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2016 and 2017 IRA Contribution Limits

A traditional individual retirement account (IRA) is one tool that savers can use to plan for retirement. It allows you to sock away funds for the future in a tax-advantaged way. But the IRS limits how much you can contribute to these retirement accounts each year. In 2019, that limit is $6,000 for people under 50 and $7,000 for people age 50 and older. There are also limits to who can contribute to these accounts, which are based on your income and whether you’re covered by a workplace retirement plan.

IRA Contribution Limits

Maximum Contribution

For the 2019 tax year, the maximum contribution you can make to a traditional or Roth IRA is $6,000. This is an increase from the 2018 limit of $5,500. This limit applies if you’re under the age of 50. If you’re age 50 or older, you may contribute up to $7,000.

You can no longer make regular contributions to a traditional IRA beginning with the year you turn 70 1/2. But you can continue to make regular contributions to a Roth IRA for as long as you live. There’s also no age limit for making rollover contributions to a traditional or Roth IRA.

Remember that you can still contribute to your IRA for the previous tax year until tax day of the following year. Contributions to your IRA for the 2019 tax year began on January 1, 2019, and you have until April 15, 2020 to make a contribution that counts toward that year’s limit.

Roth IRA Income Limits

Your ability to contribute to a Roth IRA is limited depending on your filing status and modified adjusted gross income (MAGI). For the 2019 tax year, those limits start to kick in for MAGIs above $122,000. Single filers and heads of household with a MAGI between $122,000 and $137,000 can only contribute a reduced amount. If you make more than $137,000, you cannot contribute to a Roth IRA at all. (For 2018 the phase-out range for Roth IRAs was $120,000 to $135,000.)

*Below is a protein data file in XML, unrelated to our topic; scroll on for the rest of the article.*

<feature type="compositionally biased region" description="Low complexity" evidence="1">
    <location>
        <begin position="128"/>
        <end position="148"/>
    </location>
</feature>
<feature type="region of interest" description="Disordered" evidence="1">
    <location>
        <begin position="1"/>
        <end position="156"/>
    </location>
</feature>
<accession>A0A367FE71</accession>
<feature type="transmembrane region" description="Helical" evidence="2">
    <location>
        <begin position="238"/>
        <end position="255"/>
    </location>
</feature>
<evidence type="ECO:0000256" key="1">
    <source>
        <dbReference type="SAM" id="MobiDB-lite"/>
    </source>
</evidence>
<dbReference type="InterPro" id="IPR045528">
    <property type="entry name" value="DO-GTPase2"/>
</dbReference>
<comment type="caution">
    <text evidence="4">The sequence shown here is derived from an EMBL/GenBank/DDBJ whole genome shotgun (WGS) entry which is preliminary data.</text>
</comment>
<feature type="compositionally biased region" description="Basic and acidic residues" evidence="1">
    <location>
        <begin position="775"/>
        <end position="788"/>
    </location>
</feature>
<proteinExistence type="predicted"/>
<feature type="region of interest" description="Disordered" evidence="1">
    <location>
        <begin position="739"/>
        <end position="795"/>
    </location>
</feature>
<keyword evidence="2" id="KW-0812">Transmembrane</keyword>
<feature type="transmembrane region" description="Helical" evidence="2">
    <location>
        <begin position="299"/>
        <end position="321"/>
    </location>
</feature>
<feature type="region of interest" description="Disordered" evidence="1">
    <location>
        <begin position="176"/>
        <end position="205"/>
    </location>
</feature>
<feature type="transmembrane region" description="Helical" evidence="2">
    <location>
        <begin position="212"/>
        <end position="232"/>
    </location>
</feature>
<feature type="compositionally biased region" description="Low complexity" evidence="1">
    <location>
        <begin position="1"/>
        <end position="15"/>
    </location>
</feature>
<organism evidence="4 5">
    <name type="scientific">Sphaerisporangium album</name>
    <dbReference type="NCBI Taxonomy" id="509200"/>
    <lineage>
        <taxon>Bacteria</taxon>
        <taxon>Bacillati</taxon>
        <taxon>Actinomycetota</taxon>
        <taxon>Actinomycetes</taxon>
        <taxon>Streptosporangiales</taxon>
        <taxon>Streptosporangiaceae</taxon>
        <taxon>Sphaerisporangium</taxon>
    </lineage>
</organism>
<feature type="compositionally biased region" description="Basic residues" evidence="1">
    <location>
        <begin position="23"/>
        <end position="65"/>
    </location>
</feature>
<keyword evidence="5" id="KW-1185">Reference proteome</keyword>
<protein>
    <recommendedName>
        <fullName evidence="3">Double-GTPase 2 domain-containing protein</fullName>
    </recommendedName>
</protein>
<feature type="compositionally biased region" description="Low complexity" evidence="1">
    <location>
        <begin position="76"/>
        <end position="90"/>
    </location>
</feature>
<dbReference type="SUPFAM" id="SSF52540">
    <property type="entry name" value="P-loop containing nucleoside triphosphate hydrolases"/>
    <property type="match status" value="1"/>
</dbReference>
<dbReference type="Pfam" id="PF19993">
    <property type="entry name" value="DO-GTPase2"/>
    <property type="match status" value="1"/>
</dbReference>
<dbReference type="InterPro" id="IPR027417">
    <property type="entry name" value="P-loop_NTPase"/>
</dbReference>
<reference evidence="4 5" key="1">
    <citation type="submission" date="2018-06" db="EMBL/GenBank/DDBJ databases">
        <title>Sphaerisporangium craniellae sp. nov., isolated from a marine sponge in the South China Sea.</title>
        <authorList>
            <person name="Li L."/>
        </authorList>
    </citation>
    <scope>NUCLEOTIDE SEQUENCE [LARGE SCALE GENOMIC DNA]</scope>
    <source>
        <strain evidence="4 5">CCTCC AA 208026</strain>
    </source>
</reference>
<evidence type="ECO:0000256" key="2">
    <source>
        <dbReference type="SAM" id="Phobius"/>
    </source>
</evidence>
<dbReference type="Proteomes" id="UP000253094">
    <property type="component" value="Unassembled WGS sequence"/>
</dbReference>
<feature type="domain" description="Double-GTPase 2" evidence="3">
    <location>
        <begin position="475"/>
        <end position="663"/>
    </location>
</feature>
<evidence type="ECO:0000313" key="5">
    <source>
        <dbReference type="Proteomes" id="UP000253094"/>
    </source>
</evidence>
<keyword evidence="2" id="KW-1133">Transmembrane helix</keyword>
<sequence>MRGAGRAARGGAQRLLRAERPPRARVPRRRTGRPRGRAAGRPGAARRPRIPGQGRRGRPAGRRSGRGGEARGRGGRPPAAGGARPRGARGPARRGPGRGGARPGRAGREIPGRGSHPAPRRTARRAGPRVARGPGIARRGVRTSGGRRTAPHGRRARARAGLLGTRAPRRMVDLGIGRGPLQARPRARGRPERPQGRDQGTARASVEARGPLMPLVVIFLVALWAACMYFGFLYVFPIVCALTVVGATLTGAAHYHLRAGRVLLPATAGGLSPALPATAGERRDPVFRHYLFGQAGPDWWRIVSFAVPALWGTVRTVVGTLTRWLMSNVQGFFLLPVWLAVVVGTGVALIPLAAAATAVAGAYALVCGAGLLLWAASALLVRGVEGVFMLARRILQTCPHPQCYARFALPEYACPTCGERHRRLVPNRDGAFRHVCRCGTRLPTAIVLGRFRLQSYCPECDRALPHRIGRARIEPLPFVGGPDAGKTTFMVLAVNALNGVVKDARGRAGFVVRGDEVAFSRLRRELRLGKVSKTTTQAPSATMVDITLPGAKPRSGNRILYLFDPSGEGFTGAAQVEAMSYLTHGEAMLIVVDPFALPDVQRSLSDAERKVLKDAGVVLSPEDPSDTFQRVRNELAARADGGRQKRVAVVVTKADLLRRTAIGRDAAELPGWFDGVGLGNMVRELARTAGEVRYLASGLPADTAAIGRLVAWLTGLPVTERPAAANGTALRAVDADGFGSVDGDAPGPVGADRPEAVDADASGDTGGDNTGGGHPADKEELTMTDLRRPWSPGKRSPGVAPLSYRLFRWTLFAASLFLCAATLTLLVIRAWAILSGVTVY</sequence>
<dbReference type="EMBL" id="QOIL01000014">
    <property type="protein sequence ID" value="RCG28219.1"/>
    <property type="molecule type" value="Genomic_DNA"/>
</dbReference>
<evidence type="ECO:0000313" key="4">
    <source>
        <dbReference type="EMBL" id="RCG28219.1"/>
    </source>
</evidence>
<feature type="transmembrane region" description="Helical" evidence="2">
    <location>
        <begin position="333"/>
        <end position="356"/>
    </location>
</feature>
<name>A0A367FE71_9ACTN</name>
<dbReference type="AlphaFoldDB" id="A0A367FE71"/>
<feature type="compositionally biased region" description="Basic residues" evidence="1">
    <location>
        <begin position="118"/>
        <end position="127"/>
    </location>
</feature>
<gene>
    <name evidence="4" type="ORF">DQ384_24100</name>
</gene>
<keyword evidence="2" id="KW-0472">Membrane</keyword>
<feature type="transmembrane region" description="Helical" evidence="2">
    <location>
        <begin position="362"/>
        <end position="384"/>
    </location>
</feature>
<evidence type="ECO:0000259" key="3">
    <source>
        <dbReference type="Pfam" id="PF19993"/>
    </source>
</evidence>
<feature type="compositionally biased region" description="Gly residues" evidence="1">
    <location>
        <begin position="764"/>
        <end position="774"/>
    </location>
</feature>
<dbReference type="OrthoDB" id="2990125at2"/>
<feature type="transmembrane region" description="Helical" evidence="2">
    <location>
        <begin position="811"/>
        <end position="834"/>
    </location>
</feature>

Married couples filing jointly have an income phase-out range of $193,000 to $203,000, with no contributions allowed if your MAGI is over $203,000. These limits are likewise up from 2018, when the phase-out range for married couples was $189,000 to $199,000.

If you’re married but filing separately, your phase-out range is the same as that for single filers – but only if you and your spouse don’t live together. If you’ve lived together at all for the past year, your ability to contribute is severely restricted, with a phase-out range between $0 and $10,000. You won’t be able to contribute to a Roth IRA if you make more than $10,000.

Which IRA Contributions Are Tax Deductible?

2016 and 2017 IRA Contribution Limits

Roth IRA contributions are not tax deductible. The benefit you receive is not an upfront deduction, but the ability to take tax-free withdrawals once you hit retirement.

Traditional IRA contributions can generally be deducted on your taxes. As an added bonus, this is considered an above-the-line deduction, which means you can deduct your contribution even if you’re not itemizing deductions. With more and more Americans taking the standard deduction due to the Trump Tax Plan, this is a big benefit.

However, not everyone is eligible to deduct their contribution to a Traditional IRA. If you or your spouse have an employer-sponsored retirement plan like a 401(k), you may not be able to deduct your full contribution. Whether you’re eligible for a full or partial deduction also depends on your MAGI and filing status.